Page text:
Severe or invasive infections will include abscesses, bacteremia, cellulitis, diarrhea, dysentery, malaria, meningitis/encephalitis, osteomyelitis, pharyngitis/tonsillitis, pneumonia/acute chest syndrome, sepsis, and acute sinusitis using standard definitions (Table 1). Other common infections in this age group (e.g., acute upper respiratory infection (URI), otitis media, conjunctivitis, tinea capitis, tinea corporis) will be recorded and included (along with the severe and invasive infections) in the category of “clinical infections”. Viral infections with a well-defined clinical picture (e.g., measles, varicella) will be defined by clinical signs and symptoms.
Secondary outcomes of the study include: 1) clinical infection, as described above; 2) culture confirmed bacterial infection (e.g., bacteremia, urinary tract infection, tonsillitis, abscess, osteomyelitis, meningitis) or PCR-confirmed infection with Chlamydophila pneumoniae or Mycoplasma pneumoniae (from nasopharyngeal swab) in children with pneumonia/acute chest syndrome (pneumonia (acute lower respiratory infection) will be defined as history of fever or measured axillary temperature ≥ 37.5 °C, with age-specific tachypnea, cough, and an infiltrate and/or effusion on chest x-ray consistent with pneumonia); 3) VOC—pain with the requirement for oral morphine or IM diclofenac, per Sickle Cell Clinic (SCC) guidelines; 4) change in height-for-age z-score, from enrollment to 12 months follow-up, calculated using WHO standards.
Zinc is approved for use for the treatment of diarrhea, where it has been shown to reduce the duration of diarrheal illness . It is widely available in Uganda and has a well-established safety record. The primary side effect of zinc is vomiting. For children who do have problems with vomiting, parents will be told to give the zinc with food, as this can decrease vomiting. Zinc may interfere with copper absorption . We will measure copper levels from samples at baseline and 12 months to see if copper levels are affected by one-year of zinc supplementation.
Adverse events (AEs) will occur commonly in a trial involving children with SCA, although the majority of events are likely due to the underlying disease process and risk of infections in childhood and not to study medication. AEs will be defined according to Good Clinical Practice (GCP) and will be logged prospectively and tabulated at the end of the study, disaggregated by study arm. They will be defined using the Common Terminology Criteria for Adverse Events (CTCAE) version 4.0 available since 2009 (Tables 2 and 3), where AEs are categorized by organ system and graded by severity. Serious adverse events (SAEs) will adhere to standard definitions (any life-threatening event hospitalization or death); however, since hospitalization is common in children with SCA, we will use hospital stay of more than 7 days to define hospitalization-related SAEs in this study. This is based on the knowledge that children who are admitted with sickle cell-related conditions (such as anemia requiring transfusion, acute chest syndrome, and stroke) have an average length of stay of approximately 7 days. A SAE for this study will therefore include hospitalization for more than 7 days.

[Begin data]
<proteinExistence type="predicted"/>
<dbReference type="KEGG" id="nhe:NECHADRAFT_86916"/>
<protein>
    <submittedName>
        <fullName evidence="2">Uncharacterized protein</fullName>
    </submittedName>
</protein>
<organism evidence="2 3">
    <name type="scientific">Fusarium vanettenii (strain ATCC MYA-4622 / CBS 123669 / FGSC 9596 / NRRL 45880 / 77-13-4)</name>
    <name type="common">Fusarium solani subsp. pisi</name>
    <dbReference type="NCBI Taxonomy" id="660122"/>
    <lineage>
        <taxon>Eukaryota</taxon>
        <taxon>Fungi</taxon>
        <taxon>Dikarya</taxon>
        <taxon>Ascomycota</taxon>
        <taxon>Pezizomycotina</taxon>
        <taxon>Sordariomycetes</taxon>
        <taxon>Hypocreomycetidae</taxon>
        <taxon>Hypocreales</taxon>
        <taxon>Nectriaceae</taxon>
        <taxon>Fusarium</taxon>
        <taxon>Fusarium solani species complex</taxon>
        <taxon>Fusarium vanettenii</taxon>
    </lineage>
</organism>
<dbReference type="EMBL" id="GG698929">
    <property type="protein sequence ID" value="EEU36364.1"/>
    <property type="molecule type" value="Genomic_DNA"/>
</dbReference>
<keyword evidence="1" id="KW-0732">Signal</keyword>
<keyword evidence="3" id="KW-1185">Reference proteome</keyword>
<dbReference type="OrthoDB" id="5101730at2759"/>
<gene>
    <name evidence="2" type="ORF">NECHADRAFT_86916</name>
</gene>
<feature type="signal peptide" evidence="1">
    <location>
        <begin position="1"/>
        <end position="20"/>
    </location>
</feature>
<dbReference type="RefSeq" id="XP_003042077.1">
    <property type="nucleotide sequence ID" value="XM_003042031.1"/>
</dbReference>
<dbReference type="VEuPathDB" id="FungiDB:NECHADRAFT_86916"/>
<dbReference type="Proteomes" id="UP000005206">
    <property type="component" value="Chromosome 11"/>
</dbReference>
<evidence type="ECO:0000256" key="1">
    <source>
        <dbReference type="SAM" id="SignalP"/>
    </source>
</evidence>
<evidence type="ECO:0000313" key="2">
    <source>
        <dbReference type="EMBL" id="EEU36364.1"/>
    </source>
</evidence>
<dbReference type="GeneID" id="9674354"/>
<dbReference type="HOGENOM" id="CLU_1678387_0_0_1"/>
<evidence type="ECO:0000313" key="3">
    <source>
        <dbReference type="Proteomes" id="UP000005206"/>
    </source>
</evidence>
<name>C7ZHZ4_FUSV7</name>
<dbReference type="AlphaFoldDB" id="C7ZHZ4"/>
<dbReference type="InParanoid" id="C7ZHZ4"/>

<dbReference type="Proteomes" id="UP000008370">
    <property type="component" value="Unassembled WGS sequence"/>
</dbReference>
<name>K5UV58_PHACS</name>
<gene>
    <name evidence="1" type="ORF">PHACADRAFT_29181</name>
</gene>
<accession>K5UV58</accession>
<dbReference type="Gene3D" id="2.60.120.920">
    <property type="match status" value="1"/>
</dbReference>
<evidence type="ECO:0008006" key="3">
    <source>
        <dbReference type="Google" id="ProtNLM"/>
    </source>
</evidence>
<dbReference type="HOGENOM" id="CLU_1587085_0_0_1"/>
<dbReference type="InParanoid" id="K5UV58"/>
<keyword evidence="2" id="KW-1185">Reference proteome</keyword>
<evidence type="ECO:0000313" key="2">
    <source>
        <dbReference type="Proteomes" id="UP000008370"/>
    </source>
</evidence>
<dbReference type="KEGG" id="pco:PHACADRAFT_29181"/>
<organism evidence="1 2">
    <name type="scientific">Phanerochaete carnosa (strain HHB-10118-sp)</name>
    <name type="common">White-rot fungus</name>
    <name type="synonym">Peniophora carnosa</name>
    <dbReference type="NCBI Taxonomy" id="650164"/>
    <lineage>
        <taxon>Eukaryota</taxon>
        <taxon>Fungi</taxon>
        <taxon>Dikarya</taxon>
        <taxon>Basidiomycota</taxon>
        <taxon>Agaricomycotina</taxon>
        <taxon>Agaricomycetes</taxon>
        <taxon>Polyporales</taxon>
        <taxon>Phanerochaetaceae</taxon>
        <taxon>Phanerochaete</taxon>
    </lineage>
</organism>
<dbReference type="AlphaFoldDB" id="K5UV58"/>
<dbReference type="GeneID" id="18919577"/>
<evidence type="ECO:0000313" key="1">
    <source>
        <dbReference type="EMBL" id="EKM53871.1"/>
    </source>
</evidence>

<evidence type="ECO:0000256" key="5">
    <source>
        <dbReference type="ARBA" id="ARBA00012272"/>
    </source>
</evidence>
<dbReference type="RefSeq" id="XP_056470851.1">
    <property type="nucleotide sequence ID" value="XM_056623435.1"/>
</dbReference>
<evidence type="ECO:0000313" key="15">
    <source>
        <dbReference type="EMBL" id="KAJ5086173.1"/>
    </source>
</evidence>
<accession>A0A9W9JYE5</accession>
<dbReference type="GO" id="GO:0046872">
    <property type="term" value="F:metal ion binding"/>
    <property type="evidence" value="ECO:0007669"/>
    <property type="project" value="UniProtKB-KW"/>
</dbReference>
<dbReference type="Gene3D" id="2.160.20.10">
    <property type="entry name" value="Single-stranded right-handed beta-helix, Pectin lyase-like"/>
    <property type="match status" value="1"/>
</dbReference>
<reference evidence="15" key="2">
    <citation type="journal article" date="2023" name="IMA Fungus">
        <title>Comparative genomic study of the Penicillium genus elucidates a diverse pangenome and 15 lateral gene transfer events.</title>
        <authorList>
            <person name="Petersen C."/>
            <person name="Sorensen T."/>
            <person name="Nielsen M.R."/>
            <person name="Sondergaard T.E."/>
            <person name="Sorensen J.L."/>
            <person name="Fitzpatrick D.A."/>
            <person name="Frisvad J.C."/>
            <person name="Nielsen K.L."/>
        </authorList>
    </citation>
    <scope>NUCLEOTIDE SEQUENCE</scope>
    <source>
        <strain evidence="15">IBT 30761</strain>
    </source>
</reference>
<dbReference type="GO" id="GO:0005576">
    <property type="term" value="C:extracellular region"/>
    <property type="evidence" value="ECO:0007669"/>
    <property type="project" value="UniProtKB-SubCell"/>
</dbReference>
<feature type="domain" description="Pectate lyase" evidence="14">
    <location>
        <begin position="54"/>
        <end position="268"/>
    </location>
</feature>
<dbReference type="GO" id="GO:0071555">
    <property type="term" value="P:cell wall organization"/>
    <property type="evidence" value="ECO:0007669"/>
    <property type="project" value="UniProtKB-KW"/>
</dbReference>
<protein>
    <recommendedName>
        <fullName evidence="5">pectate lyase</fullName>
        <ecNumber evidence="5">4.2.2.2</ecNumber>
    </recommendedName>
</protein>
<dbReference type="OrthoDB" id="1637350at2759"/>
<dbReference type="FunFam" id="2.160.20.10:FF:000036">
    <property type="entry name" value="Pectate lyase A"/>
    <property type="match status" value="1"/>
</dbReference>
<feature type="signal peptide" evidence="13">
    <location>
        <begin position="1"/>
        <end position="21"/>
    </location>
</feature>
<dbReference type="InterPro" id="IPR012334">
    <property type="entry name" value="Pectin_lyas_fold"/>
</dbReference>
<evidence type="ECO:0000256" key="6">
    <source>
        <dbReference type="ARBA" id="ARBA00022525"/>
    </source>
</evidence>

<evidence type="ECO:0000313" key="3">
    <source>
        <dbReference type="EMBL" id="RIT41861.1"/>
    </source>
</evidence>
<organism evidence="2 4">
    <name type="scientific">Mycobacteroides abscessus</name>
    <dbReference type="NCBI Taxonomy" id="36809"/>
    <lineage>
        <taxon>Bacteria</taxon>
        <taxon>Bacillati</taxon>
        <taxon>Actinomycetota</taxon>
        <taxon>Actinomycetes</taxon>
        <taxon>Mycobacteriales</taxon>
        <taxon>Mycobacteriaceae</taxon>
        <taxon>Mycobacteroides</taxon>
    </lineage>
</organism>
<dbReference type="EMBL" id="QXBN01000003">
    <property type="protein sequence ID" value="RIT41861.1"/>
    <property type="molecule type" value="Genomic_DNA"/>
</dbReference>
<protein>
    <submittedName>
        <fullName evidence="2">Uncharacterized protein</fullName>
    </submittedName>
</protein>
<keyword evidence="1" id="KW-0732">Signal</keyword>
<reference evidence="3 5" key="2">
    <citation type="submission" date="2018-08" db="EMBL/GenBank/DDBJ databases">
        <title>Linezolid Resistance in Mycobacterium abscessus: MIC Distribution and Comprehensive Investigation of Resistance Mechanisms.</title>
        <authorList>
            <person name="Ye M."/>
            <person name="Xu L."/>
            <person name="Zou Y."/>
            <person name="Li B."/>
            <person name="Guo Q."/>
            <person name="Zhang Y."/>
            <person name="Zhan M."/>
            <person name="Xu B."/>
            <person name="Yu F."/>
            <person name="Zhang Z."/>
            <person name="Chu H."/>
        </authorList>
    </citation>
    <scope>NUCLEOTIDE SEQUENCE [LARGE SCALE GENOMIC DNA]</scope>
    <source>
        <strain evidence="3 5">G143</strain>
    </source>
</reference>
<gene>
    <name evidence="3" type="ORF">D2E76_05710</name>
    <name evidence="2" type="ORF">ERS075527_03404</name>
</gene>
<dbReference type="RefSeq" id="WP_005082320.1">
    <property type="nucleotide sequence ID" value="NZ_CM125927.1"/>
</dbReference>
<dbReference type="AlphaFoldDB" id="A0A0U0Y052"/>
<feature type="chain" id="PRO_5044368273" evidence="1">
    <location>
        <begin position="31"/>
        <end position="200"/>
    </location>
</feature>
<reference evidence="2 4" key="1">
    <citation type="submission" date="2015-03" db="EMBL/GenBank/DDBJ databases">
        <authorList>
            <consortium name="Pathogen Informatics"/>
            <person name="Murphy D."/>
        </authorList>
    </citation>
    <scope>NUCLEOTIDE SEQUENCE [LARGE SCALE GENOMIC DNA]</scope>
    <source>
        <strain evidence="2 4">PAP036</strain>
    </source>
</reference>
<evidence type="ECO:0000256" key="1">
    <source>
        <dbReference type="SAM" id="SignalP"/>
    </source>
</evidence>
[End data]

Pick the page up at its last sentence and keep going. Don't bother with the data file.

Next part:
In addition to the ethics oversight provided by both Ugandan and North American institutions, an external and independent Data and Safety Monitoring Board (DSMB) has been convened to oversee the trial. The study may be discontinued at any time if the DSMB or study team feels that it is in the best interests of study participants to do so. Stopping rules for SAEs will be developed by the study biostatistician in conjunction with the DSMB. Stopping rules will be created only for SAEs, not efficacy or futility, for this study because there is no perceived benefit to an interim analysis of efficacy/futility in this small cohort with a short treatment duration.
Sample size and power calculation
We will assess reduction in incidence of severe or invasive infections, with or without culture or PCR confirmation. Sample size is based on incidence of severe or invasive infections, using a baseline rate of 0.71 infections/child/year, derived from data of children from the NOHARM study . Power calculations assume an alpha of 0.025 for a one-sided test or 0.05 for a two-sided test. With an incidence of 0.71 severe or invasive infections/year in the placebo group, a sample size of 250 children (with a 10% loss to follow-up) will have 80% power to detect a decrease of ≥ 40% in severe or invasive infection incidence over the 12-month study period. This decrease is smaller than the 47–88% reduction in clinical infection incidence in adolescents and adults in previous studies [40,41,42], so the study sample size should allow us to detect the expected effects of zinc on infection incidence.
We hypothesize that the incidence of infection in the zinc supplemented group will be ≥ 40% lower than that in the placebo group. Incidence of clinical infection will be compared using Poisson or negative binomial regression analysis. Other factors that are potentially associated with the risk of infection will be included in the regression models as covariates. Similar analyses will be conducted for incidence of culture or PCR-confirmed bacterial infections, malaria, VOCs, and other sickle-related clinical complications, SAEs, and AEs. Frequency of infection, culture or PCR-confirmed bacterial infection, VOCs, AEs, and SAEs will also be compared using χ2 analyses.